When I was having that interview, I was looking out the window and pointing at a duck and that’s when he said it clicked for him that I was like the ‘Brian Cox of comedy’. I feel good about it! I think the best thing about [Brian Cox] is he’s just interested. He’s not saying that he’s got all the answers, he’s just amazed by the world – and I definitely feel like that and that’s what I want to keep. I’d like to think that I’ve got some of the child-like wonder at everything the same as he does. But also, things keep getting disproved and in 2000 years’ time, people will look back at us and think, “I can’t believe they thought that.” And that’s really exciting for me – I love science, the unknown, space and time – it makes me feel really small and it gives me a certain sense of freedom which allows me and to frees me up to do exactly what I want because I’m pretty much a piece of dust with a heartbeat but I’m not that bothered about – I am bothered about how my life goes, but I know it’s quite insignificant. Once I realised that, and another thing like Steve Jobs what he said about once you realise that pretty much everything has been made up, like language and numbers and time, it’s all been done by people who had to get up in the morning – I find that really inspiring. People are having a go so you might as well have a go, too and try your best and see how it pans out.
You’re not just a comedian, you’re a poet too, you draw, you can act – do you have a favourite?
Maybe the one where I feel most rewarded from it – I mean, I love live performances – but the one where sit down and do some drawing or painting and get to spend a bit of time on it, and takes me away. But also, with writing, I think that if you write something it’s creating something out of nothing that doesn’t exist, then half an hour later it exists, then I want to get up on stage and say it to people so, at the moment, I’ve been doing this style since 2007 so I guess I decided that I liked [writing] the best because it’s my favourite way of communicating. I just love how you don’t need anything, apart from your voice and some ideas. With the show, there is some tech in it but I want to be able to do it wherever, whether I’m sitting down on a carpet, or on a street corner, or a tube so it’s just me.
I think Arts, you know music and poetry, pottery – it all comes from the same place; it’s having something inside you that you want to get out and record it, and try and get it down in some way – express it in some way. Tracey Emin had an idea about a bed; she could’ve written a poem about it but, I guess the most effective thing was that she just got the bed out and did it. Maybe if she had been a writer, she’d have written a book about it – I think it’s to do with your own preference.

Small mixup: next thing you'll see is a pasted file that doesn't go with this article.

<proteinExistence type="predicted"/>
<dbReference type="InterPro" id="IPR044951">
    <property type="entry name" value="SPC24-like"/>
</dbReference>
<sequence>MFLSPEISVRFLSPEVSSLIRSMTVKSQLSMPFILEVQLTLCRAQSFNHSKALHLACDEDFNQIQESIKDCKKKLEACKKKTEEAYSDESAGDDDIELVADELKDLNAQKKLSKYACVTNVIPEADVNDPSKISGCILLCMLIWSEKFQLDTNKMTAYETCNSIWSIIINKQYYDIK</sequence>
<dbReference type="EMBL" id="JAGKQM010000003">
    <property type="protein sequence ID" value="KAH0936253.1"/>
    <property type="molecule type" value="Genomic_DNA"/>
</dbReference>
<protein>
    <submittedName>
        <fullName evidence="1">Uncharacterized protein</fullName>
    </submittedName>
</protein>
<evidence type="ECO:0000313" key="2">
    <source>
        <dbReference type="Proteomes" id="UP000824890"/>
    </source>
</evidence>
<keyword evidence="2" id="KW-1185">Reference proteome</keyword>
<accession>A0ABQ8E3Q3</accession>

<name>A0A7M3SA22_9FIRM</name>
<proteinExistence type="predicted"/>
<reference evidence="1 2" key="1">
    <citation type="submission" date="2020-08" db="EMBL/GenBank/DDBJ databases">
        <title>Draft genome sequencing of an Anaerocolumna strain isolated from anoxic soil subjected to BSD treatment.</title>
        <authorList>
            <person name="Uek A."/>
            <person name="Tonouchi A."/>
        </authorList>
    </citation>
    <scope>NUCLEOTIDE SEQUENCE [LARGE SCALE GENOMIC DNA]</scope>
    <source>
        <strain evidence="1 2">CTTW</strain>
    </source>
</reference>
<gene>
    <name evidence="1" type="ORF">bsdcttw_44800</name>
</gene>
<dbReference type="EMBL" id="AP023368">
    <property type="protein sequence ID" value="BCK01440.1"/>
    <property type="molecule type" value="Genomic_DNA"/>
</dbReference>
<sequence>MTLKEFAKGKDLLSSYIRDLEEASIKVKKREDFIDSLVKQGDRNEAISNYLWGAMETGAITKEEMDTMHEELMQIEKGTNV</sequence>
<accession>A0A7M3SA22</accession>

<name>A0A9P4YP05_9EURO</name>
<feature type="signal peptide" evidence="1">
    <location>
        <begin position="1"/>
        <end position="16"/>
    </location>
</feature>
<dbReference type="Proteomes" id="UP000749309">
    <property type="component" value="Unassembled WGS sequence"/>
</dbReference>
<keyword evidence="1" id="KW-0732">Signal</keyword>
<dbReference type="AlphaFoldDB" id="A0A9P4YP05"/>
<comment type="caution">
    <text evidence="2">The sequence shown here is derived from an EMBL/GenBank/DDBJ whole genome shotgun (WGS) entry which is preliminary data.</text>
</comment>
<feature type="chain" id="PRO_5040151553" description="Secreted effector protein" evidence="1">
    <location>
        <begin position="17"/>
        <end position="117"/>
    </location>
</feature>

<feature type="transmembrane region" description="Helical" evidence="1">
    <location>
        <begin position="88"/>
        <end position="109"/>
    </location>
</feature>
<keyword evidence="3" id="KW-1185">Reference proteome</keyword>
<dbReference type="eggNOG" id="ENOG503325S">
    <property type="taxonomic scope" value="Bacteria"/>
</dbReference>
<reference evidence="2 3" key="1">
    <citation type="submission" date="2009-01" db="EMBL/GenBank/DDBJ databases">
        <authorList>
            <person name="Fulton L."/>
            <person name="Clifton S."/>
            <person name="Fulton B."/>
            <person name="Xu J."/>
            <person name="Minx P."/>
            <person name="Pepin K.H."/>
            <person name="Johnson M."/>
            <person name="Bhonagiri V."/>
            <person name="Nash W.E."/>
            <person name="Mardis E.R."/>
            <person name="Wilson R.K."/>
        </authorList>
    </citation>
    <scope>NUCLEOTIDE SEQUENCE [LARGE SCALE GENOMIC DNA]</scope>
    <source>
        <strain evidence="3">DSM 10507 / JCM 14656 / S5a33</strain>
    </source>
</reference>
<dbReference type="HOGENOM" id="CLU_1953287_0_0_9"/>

Were you always funny from childhood, did you know that comedy was always going to be a career goal?
No, the first thing that I realised I liked was drawing and painting. I remember I was doing some drawings at school and I felt like maybe, I’ve got something here. I still feel like that but unsure what it is. I’m just trying to express it in a way – the thing is, it’s just trial and error, really! You don’t have a clue what’s going on when you’re a kid, do you? I used to think that adults had the answers and when I became an adult I realised that they don’t. So I’ve become more playful from turning into an adult. I’m probably having more fun now than I did when I was little. I think I want to try and hold on to that and not get too bogged down by National Insurance and tax and things like that. I’m trying to create a space for myself in the world where I can do exactly what I want. It’s like that quote Bob Dylan says, “A man is a success if he gets up in the morning and gets to bed at night, and in between he does what he wants to do.” I’m not saying I’m a success but I’m doing what I want today I can’t do what I want tomorrow – well I can do what I want tomorrow because I’m doing a gig in Cardiff but, if you do what you want all the time, it’s good in theory but you don’t have any time off. I tried to not look at my phone yesterday but, people email and I’m in the process of getting previews in for my new show, and if you respond late to one of those emails, someone else gets the spot – you’ve got to be on it! People say, “Do what you love,” but you’ve got to be prepared for the admin.